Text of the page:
From DealBook.blog, June 17, 2009:
The market for mergers and acquisitions could see some real growth in the coming months after more than a year of declining deal volume, according to a new joint study published on Tuesday by Thomson Reuters and JPMorgan Chase.
The study, which examines trends in the M.& A. sector, predicts that the current down cycle in deal activity could turn around in the second half of this year, tracking the expected upward growth in the world’s gross domestic product.
Deal activity is very closely related to economic growth. When people are feeling confident and money is available, deal volumes jump. Conversely, when the economy is on the downswing and money is tight, deal activity craters.
Deal volume as a percentage of G.D.P. peaked at the top of the last two economic bubbles: the dotcom bubble in 2000 at about 11 percent and the credit bubble in 2007 at about 8 percent.
Deal activity fell to nearly 4 percent in 2008 and continued to fall in the first half of 2009.
The study found that during the downturn in deals that followed the dotcom bust, M.& A. activity contracted for approximately eight quarters before it rebounded. The credit crunch cycle has so far gone through seven quarters of contraction. As such, total activity in mergers and acquisitions could bottom out during the current quarter, the study found.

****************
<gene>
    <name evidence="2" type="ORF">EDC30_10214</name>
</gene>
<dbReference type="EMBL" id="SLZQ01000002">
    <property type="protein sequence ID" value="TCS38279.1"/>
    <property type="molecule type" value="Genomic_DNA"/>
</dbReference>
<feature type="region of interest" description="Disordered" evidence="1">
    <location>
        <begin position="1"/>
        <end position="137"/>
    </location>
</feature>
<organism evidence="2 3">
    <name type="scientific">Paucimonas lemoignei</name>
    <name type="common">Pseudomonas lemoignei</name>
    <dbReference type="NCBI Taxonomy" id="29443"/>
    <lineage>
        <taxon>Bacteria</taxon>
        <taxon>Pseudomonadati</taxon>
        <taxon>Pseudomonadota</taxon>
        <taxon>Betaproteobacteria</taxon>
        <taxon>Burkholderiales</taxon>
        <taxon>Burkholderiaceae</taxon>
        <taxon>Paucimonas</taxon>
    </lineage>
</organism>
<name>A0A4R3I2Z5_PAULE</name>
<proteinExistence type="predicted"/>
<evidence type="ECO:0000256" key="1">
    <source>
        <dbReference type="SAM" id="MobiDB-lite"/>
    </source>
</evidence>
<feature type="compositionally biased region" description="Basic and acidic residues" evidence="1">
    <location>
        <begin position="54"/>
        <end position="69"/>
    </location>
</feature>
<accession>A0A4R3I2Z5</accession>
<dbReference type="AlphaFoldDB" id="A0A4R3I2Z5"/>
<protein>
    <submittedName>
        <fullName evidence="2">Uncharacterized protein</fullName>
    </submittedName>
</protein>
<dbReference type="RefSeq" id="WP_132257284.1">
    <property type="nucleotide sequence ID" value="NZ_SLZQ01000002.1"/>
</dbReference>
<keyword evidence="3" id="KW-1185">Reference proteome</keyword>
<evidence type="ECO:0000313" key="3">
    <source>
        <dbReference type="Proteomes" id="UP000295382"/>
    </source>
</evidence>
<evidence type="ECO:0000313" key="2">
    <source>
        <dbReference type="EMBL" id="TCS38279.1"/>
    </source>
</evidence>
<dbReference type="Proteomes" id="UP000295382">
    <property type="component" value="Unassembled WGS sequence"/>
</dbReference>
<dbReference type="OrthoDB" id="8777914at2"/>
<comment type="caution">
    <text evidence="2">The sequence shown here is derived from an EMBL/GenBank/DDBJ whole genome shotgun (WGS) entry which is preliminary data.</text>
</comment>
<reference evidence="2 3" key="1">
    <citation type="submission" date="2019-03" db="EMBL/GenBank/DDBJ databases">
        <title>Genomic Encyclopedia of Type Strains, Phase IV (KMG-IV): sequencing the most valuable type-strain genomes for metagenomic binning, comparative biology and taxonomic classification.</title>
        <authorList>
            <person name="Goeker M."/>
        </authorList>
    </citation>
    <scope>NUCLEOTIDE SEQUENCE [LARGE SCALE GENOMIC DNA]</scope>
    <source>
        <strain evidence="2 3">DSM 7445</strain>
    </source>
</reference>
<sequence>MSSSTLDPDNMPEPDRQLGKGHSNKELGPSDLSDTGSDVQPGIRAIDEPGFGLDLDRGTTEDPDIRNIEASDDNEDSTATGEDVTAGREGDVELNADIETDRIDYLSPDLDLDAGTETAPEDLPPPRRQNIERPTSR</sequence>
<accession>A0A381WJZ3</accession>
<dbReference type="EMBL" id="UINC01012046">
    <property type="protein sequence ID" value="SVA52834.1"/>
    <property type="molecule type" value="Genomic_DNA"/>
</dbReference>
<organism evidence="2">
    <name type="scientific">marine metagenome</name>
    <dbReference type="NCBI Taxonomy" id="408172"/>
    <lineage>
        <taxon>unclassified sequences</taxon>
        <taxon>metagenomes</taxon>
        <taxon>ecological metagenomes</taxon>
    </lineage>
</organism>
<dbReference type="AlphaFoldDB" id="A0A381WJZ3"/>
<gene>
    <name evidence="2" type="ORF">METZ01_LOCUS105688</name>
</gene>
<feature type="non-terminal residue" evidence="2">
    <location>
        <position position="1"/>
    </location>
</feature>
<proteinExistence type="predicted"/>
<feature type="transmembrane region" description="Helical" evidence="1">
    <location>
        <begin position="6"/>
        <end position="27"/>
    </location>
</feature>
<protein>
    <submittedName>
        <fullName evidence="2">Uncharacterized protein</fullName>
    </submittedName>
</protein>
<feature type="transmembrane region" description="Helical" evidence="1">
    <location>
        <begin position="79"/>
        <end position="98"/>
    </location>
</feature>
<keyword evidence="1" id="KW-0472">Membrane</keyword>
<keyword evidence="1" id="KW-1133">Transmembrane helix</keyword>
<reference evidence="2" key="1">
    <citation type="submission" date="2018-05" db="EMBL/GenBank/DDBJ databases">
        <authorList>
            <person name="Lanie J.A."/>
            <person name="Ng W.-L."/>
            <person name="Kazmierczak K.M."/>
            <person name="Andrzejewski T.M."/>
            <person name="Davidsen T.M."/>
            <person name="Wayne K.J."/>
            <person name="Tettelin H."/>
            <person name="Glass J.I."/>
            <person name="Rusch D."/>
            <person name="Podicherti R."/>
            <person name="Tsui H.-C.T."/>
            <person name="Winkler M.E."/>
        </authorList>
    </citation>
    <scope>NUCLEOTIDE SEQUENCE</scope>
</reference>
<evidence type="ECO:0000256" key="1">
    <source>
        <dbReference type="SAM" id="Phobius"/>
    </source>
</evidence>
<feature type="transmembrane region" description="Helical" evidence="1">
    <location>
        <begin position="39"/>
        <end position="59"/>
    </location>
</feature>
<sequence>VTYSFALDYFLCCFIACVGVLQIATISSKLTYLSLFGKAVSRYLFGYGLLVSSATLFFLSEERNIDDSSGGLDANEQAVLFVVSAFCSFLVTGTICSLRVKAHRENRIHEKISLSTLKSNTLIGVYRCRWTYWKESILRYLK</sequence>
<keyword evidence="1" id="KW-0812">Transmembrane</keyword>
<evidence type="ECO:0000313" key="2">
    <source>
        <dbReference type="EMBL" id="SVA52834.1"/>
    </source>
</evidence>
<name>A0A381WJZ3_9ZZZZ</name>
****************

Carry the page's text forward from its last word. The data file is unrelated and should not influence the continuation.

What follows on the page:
Based on their hypothesis that the pattern between M.& A. growth and G.D.P. growth will repeat itself and rebound together, Thomson Reuters and JPMorgan project that global deal activity as a percentage of G.D.P. could reach 3.6 percent in 2009, 3.7 percent in 2010 and 4.5 percent in 2011, mirroring the upturn of 2002, 2003 and 2004.
When the data is matched with the International Monetary Fund’s forecast for global G.D.P. growth in the same years, deal volume could reach $2.6 trillion by 2011.
But the argument for such a spectacular recovery is based on trends seen since 1995, when the easy money policies instituted by the Federal Reserve and other central banks fueled growth and economic bubbles. A tighter monetary policy and stronger financial regulation limiting risk could return growth in the M.& A. market to levels below 2 percent that were seen during the early part of the 1990s.
– Cyrus Sanati
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